More Australians are working longer hours than ever before, according to the results of the 2014 Hays Salary Guide.
Over the past year, the recruitment authority found that close to one in three (31 per cent) of employers said their employees are increasing their overtime rates.
The Hays Guide highlighted just 11 per cent of employees reduced overtime over the year, with 58 per cent indicating that the overtime was continuing, but not increasing.
How much has it risen?
Based on the data, the time employees spend working overtime has increased significantly. Two in five (40 per cent) said it has risen by up to five hours per week. Another 34 per cent are working between five and ten hours more each week and 8 per cent indicated an increase of more than 10 hours a week.
Managing Director of Hays in Australia & New Zealand Nick Deligiannis explained that how businesses are dealing with flourishing work loads comes at the expense of employee wellbeing.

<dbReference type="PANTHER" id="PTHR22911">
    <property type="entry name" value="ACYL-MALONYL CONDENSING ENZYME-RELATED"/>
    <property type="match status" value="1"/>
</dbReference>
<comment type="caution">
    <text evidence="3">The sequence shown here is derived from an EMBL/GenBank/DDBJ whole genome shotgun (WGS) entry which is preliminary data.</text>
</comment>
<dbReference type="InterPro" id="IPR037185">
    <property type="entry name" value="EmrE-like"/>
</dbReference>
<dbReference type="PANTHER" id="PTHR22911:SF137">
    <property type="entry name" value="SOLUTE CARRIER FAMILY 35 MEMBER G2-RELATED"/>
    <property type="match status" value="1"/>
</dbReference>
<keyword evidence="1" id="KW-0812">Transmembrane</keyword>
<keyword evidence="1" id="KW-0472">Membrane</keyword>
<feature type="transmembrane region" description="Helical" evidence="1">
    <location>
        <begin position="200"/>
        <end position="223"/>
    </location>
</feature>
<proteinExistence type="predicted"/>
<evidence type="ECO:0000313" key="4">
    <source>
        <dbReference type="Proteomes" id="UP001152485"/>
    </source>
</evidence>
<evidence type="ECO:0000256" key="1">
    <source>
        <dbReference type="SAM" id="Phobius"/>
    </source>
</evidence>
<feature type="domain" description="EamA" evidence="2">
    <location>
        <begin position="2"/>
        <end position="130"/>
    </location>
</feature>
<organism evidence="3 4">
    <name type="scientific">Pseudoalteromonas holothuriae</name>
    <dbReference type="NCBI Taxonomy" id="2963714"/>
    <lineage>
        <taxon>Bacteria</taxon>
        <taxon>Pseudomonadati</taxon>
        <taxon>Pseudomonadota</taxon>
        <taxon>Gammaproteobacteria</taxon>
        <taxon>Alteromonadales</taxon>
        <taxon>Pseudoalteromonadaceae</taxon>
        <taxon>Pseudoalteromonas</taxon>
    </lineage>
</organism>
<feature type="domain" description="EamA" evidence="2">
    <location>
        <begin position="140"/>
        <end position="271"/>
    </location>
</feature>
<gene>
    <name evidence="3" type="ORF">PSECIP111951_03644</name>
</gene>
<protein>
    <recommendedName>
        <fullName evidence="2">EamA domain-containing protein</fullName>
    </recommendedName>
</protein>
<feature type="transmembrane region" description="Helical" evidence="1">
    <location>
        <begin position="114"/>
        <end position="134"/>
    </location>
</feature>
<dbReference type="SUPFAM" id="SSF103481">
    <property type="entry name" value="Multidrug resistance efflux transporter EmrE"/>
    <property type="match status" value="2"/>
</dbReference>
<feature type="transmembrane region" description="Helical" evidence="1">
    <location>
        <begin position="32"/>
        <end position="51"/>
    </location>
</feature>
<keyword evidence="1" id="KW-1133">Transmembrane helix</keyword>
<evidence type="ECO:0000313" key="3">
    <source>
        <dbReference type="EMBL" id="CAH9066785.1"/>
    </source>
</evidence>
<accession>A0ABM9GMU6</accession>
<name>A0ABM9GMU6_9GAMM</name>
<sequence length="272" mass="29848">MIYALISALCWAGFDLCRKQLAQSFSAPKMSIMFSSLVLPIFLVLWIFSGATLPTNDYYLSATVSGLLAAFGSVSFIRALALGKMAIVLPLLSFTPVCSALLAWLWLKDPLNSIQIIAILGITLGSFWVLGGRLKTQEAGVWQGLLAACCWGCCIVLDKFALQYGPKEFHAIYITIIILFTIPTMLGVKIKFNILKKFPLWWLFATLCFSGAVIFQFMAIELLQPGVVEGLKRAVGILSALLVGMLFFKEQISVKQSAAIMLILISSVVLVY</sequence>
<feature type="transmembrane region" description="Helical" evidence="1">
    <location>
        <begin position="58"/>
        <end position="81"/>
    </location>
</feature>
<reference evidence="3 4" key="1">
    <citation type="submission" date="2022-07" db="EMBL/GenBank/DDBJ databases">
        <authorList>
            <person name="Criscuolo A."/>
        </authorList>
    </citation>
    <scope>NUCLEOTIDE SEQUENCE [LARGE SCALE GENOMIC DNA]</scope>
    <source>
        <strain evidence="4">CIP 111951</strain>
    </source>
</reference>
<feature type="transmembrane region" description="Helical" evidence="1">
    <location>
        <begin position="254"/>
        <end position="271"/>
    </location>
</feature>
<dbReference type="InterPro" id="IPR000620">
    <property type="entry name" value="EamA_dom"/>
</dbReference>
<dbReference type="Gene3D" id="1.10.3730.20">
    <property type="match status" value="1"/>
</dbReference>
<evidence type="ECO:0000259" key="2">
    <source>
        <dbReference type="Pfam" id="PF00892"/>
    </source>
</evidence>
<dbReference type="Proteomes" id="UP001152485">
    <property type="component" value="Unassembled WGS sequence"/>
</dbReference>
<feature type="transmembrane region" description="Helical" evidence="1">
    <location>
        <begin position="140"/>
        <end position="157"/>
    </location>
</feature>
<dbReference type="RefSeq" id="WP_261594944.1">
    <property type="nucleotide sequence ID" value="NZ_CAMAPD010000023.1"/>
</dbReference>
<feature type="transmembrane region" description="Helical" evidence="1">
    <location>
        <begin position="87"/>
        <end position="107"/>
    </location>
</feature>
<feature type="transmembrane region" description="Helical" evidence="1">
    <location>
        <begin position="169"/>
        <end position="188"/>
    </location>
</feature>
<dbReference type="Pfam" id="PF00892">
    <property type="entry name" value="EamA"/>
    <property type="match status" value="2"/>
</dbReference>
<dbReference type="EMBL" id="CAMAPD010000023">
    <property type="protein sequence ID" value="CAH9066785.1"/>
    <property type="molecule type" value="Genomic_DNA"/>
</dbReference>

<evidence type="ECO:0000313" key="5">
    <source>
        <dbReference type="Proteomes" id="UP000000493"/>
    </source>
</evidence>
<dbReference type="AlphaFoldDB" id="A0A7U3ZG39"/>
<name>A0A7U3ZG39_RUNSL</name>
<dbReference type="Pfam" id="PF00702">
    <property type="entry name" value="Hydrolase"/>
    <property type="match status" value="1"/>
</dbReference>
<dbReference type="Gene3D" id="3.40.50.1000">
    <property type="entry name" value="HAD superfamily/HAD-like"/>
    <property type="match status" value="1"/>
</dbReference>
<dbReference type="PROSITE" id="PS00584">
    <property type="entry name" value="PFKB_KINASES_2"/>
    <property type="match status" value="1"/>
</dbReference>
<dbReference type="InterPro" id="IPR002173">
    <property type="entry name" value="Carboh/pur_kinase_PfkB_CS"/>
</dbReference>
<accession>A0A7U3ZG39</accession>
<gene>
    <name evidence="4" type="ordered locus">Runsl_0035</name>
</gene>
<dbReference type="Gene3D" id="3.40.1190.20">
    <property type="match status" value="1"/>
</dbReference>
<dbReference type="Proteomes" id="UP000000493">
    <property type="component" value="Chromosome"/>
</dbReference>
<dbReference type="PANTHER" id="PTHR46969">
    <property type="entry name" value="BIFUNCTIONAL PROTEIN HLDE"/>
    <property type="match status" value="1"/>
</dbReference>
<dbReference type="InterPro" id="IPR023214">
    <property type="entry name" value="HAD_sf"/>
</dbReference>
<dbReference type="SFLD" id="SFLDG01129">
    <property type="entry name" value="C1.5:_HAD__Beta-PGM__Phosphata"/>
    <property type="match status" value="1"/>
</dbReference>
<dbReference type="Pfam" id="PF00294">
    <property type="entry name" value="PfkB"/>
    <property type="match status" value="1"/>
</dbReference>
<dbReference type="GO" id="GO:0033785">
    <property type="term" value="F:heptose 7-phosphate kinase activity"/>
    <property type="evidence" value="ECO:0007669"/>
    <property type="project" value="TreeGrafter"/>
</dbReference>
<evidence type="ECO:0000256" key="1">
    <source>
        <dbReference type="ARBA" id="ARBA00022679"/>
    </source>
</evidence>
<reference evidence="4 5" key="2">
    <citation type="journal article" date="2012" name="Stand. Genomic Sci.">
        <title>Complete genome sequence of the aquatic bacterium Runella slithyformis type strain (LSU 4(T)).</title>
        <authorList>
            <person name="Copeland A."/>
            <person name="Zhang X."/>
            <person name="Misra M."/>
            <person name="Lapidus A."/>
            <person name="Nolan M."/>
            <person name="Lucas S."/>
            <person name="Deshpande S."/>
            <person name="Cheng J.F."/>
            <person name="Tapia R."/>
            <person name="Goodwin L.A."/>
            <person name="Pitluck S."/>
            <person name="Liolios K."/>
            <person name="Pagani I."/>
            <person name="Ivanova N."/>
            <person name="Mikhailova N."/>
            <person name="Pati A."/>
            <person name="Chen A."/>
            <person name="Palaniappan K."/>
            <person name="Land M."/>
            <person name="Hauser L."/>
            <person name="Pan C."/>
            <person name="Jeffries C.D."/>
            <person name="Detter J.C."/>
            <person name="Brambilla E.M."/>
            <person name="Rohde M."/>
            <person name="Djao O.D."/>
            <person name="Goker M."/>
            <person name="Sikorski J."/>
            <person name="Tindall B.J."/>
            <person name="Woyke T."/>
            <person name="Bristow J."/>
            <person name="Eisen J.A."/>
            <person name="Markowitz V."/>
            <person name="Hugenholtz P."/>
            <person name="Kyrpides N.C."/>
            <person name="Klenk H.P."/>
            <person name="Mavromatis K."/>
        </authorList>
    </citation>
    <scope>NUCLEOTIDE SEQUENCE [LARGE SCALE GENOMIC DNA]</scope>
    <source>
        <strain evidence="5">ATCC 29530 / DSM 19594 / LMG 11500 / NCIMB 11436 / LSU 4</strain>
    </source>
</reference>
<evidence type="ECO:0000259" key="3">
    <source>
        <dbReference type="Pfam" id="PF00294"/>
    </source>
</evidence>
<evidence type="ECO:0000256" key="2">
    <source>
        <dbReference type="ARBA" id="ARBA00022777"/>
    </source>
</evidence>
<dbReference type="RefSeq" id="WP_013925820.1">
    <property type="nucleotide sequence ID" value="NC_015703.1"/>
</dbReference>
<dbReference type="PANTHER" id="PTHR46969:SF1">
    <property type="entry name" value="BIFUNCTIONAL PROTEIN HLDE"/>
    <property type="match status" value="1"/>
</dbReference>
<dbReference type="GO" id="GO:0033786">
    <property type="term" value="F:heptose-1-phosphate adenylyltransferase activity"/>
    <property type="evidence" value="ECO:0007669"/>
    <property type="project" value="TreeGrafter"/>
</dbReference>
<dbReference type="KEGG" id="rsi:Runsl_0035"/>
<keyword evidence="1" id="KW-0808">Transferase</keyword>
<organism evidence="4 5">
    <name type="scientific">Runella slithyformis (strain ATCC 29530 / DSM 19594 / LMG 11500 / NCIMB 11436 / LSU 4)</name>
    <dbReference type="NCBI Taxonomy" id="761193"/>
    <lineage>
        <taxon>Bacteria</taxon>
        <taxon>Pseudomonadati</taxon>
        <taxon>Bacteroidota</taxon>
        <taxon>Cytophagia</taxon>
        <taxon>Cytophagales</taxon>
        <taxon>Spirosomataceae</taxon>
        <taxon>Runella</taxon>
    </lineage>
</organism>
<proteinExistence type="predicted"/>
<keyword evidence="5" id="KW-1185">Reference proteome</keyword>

"To cope with this increase, it seems that many are increasing the workloads of existing staff," he said.
"But pressure to increase productivity without increasing headcount has the potential to cause workplace stress and employee burnout, which will cost a lot more in the long run."
What solutions are available?
As 65 per cent of organisations don't pay overtime, employers need to find solutions to better manage workflow and productivity.
Both can be easily integrated into the business strategy and taught to all employees in a matter of minutes. By having these tools on hand, meetings and conferences can be held at quicker notice and more efficiently.
This will mean that employees spend more time working on other projects during office hours, rather than having to stay late to finish up.